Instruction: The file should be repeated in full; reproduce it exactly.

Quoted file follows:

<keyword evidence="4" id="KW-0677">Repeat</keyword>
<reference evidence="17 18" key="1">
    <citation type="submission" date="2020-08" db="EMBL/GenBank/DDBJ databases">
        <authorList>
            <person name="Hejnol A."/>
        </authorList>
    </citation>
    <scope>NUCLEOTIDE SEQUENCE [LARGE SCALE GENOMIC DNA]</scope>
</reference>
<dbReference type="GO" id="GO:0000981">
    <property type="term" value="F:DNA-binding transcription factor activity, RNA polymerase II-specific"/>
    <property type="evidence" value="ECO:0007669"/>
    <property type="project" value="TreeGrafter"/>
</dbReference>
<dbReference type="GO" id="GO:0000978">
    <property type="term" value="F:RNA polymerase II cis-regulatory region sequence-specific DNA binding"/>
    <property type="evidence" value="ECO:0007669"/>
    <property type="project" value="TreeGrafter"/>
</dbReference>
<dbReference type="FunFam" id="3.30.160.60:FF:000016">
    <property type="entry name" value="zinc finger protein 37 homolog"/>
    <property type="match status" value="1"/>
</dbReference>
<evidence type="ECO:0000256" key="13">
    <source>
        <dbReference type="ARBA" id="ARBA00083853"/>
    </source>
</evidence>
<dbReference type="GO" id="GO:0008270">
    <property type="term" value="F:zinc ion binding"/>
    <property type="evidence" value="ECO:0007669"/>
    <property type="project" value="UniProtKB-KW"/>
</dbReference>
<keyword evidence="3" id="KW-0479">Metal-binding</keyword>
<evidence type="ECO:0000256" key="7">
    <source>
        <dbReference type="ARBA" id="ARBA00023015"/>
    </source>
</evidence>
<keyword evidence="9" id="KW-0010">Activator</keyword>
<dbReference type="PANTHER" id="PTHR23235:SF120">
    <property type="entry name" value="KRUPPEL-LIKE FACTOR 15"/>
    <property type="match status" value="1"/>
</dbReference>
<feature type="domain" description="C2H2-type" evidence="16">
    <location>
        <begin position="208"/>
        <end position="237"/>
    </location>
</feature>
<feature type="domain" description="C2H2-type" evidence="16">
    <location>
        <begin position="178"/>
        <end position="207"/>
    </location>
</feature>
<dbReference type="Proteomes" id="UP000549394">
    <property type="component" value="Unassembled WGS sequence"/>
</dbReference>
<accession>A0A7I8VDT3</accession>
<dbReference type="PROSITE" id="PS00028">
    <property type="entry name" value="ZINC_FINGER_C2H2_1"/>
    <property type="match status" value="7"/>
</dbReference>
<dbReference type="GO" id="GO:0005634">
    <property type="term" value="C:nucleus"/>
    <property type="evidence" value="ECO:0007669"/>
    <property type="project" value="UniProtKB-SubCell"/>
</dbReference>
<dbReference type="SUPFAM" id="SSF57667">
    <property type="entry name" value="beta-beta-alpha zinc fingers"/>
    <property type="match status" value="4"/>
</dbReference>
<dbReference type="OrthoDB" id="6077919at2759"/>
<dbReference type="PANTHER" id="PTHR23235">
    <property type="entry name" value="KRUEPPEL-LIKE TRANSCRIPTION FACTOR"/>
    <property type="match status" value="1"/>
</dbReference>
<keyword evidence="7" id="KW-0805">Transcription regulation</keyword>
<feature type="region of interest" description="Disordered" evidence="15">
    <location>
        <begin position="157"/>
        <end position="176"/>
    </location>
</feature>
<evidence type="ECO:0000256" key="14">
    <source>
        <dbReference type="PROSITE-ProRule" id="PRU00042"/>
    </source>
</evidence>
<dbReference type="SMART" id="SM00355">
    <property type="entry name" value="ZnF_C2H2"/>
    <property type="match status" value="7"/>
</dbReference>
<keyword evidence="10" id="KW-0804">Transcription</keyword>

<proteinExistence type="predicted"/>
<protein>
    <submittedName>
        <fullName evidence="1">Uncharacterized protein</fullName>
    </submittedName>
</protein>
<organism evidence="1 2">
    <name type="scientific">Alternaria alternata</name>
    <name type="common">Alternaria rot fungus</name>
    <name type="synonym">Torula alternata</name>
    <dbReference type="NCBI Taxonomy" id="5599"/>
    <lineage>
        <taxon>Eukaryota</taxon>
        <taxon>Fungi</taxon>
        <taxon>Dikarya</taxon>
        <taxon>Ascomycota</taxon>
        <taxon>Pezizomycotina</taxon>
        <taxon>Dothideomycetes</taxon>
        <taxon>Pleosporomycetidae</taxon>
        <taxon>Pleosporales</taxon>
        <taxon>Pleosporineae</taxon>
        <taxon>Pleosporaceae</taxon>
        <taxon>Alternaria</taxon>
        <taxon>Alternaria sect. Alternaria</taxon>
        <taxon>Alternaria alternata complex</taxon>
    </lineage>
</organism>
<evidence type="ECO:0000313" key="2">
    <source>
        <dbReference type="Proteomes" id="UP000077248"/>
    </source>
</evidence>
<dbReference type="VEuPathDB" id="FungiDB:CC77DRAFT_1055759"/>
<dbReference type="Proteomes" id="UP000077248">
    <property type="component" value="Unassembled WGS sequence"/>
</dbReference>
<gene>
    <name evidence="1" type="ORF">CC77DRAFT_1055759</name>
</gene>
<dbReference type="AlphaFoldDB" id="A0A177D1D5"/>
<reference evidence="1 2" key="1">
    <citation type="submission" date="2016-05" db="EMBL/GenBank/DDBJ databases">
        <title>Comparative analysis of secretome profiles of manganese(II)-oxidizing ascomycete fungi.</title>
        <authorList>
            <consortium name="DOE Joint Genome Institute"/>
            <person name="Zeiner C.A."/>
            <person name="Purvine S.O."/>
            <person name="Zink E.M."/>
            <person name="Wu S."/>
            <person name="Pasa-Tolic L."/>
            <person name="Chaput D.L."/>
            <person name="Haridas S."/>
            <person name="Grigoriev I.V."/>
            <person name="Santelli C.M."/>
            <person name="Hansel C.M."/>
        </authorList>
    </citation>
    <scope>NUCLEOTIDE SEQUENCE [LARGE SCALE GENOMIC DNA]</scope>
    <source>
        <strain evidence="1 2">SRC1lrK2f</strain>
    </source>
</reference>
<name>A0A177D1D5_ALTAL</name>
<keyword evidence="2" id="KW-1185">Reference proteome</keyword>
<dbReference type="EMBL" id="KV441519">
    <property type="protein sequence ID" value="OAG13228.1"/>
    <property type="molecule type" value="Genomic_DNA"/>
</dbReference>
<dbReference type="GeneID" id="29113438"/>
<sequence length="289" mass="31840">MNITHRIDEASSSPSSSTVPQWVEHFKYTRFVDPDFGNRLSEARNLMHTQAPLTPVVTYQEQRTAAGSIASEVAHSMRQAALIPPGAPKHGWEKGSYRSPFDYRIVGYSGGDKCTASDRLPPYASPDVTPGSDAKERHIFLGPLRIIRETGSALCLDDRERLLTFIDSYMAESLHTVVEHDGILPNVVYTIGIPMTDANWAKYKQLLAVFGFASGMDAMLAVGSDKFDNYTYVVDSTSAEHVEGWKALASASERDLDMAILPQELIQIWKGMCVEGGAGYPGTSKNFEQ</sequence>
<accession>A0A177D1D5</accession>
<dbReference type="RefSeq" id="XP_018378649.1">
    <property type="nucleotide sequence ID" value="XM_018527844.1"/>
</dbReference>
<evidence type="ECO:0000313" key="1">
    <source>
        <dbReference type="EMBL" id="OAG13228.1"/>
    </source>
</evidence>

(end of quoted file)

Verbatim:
<keyword evidence="4" id="KW-0677">Repeat</keyword>
<reference evidence="17 18" key="1">
    <citation type="submission" date="2020-08" db="EMBL/GenBank/DDBJ databases">
        <authorList>
            <person name="Hejnol A."/>
        </authorList>
    </citation>
    <scope>NUCLEOTIDE SEQUENCE [LARGE SCALE GENOMIC DNA]</scope>
</reference>
<dbReference type="GO" id="GO:0000981">
    <property type="term" value="F:DNA-binding transcription factor activity, RNA polymerase II-specific"/>
    <property type="evidence" value="ECO:0007669"/>
    <property type="project" value="TreeGrafter"/>
</dbReference>
<dbReference type="GO" id="GO:0000978">
    <property type="term" value="F:RNA polymerase II cis-regulatory region sequence-specific DNA binding"/>
    <property type="evidence" value="ECO:0007669"/>
    <property type="project" value="TreeGrafter"/>
</dbReference>
<dbReference type="FunFam" id="3.30.160.60:FF:000016">
    <property type="entry name" value="zinc finger protein 37 homolog"/>
    <property type="match status" value="1"/>
</dbReference>
<evidence type="ECO:0000256" key="13">
    <source>
        <dbReference type="ARBA" id="ARBA00083853"/>
    </source>
</evidence>
<dbReference type="GO" id="GO:0008270">
    <property type="term" value="F:zinc ion binding"/>
    <property type="evidence" value="ECO:0007669"/>
    <property type="project" value="UniProtKB-KW"/>
</dbReference>
<keyword evidence="3" id="KW-0479">Metal-binding</keyword>
<evidence type="ECO:0000256" key="7">
    <source>
        <dbReference type="ARBA" id="ARBA00023015"/>
    </source>
</evidence>
<keyword evidence="9" id="KW-0010">Activator</keyword>
<dbReference type="PANTHER" id="PTHR23235:SF120">
    <property type="entry name" value="KRUPPEL-LIKE FACTOR 15"/>
    <property type="match status" value="1"/>
</dbReference>
<feature type="domain" description="C2H2-type" evidence="16">
    <location>
        <begin position="208"/>
        <end position="237"/>
    </location>
</feature>
<feature type="domain" description="C2H2-type" evidence="16">
    <location>
        <begin position="178"/>
        <end position="207"/>
    </location>
</feature>
<dbReference type="Proteomes" id="UP000549394">
    <property type="component" value="Unassembled WGS sequence"/>
</dbReference>
<accession>A0A7I8VDT3</accession>
<dbReference type="PROSITE" id="PS00028">
    <property type="entry name" value="ZINC_FINGER_C2H2_1"/>
    <property type="match status" value="7"/>
</dbReference>
<dbReference type="GO" id="GO:0005634">
    <property type="term" value="C:nucleus"/>
    <property type="evidence" value="ECO:0007669"/>
    <property type="project" value="UniProtKB-SubCell"/>
</dbReference>
<dbReference type="SUPFAM" id="SSF57667">
    <property type="entry name" value="beta-beta-alpha zinc fingers"/>
    <property type="match status" value="4"/>
</dbReference>
<dbReference type="OrthoDB" id="6077919at2759"/>
<dbReference type="PANTHER" id="PTHR23235">
    <property type="entry name" value="KRUEPPEL-LIKE TRANSCRIPTION FACTOR"/>
    <property type="match status" value="1"/>
</dbReference>
<keyword evidence="7" id="KW-0805">Transcription regulation</keyword>
<feature type="region of interest" description="Disordered" evidence="15">
    <location>
        <begin position="157"/>
        <end position="176"/>
    </location>
</feature>
<evidence type="ECO:0000256" key="14">
    <source>
        <dbReference type="PROSITE-ProRule" id="PRU00042"/>
    </source>
</evidence>
<dbReference type="SMART" id="SM00355">
    <property type="entry name" value="ZnF_C2H2"/>
    <property type="match status" value="7"/>
</dbReference>
<keyword evidence="10" id="KW-0804">Transcription</keyword>

<proteinExistence type="predicted"/>
<protein>
    <submittedName>
        <fullName evidence="1">Uncharacterized protein</fullName>
    </submittedName>
</protein>
<organism evidence="1 2">
    <name type="scientific">Alternaria alternata</name>
    <name type="common">Alternaria rot fungus</name>
    <name type="synonym">Torula alternata</name>
    <dbReference type="NCBI Taxonomy" id="5599"/>
    <lineage>
        <taxon>Eukaryota</taxon>
        <taxon>Fungi</taxon>
        <taxon>Dikarya</taxon>
        <taxon>Ascomycota</taxon>
        <taxon>Pezizomycotina</taxon>
        <taxon>Dothideomycetes</taxon>
        <taxon>Pleosporomycetidae</taxon>
        <taxon>Pleosporales</taxon>
        <taxon>Pleosporineae</taxon>
        <taxon>Pleosporaceae</taxon>
        <taxon>Alternaria</taxon>
        <taxon>Alternaria sect. Alternaria</taxon>
        <taxon>Alternaria alternata complex</taxon>
    </lineage>
</organism>
<evidence type="ECO:0000313" key="2">
    <source>
        <dbReference type="Proteomes" id="UP000077248"/>
    </source>
</evidence>
<dbReference type="VEuPathDB" id="FungiDB:CC77DRAFT_1055759"/>
<dbReference type="Proteomes" id="UP000077248">
    <property type="component" value="Unassembled WGS sequence"/>
</dbReference>
<gene>
    <name evidence="1" type="ORF">CC77DRAFT_1055759</name>
</gene>
<dbReference type="AlphaFoldDB" id="A0A177D1D5"/>
<reference evidence="1 2" key="1">
    <citation type="submission" date="2016-05" db="EMBL/GenBank/DDBJ databases">
        <title>Comparative analysis of secretome profiles of manganese(II)-oxidizing ascomycete fungi.</title>
        <authorList>
            <consortium name="DOE Joint Genome Institute"/>
            <person name="Zeiner C.A."/>
            <person name="Purvine S.O."/>
            <person name="Zink E.M."/>
            <person name="Wu S."/>
            <person name="Pasa-Tolic L."/>
            <person name="Chaput D.L."/>
            <person name="Haridas S."/>
            <person name="Grigoriev I.V."/>
            <person name="Santelli C.M."/>
            <person name="Hansel C.M."/>
        </authorList>
    </citation>
    <scope>NUCLEOTIDE SEQUENCE [LARGE SCALE GENOMIC DNA]</scope>
    <source>
        <strain evidence="1 2">SRC1lrK2f</strain>
    </source>
</reference>
<name>A0A177D1D5_ALTAL</name>
<keyword evidence="2" id="KW-1185">Reference proteome</keyword>
<dbReference type="EMBL" id="KV441519">
    <property type="protein sequence ID" value="OAG13228.1"/>
    <property type="molecule type" value="Genomic_DNA"/>
</dbReference>
<dbReference type="GeneID" id="29113438"/>
<sequence length="289" mass="31840">MNITHRIDEASSSPSSSTVPQWVEHFKYTRFVDPDFGNRLSEARNLMHTQAPLTPVVTYQEQRTAAGSIASEVAHSMRQAALIPPGAPKHGWEKGSYRSPFDYRIVGYSGGDKCTASDRLPPYASPDVTPGSDAKERHIFLGPLRIIRETGSALCLDDRERLLTFIDSYMAESLHTVVEHDGILPNVVYTIGIPMTDANWAKYKQLLAVFGFASGMDAMLAVGSDKFDNYTYVVDSTSAEHVEGWKALASASERDLDMAILPQELIQIWKGMCVEGGAGYPGTSKNFEQ</sequence>
<accession>A0A177D1D5</accession>
<dbReference type="RefSeq" id="XP_018378649.1">
    <property type="nucleotide sequence ID" value="XM_018527844.1"/>
</dbReference>
<evidence type="ECO:0000313" key="1">
    <source>
        <dbReference type="EMBL" id="OAG13228.1"/>
    </source>
</evidence>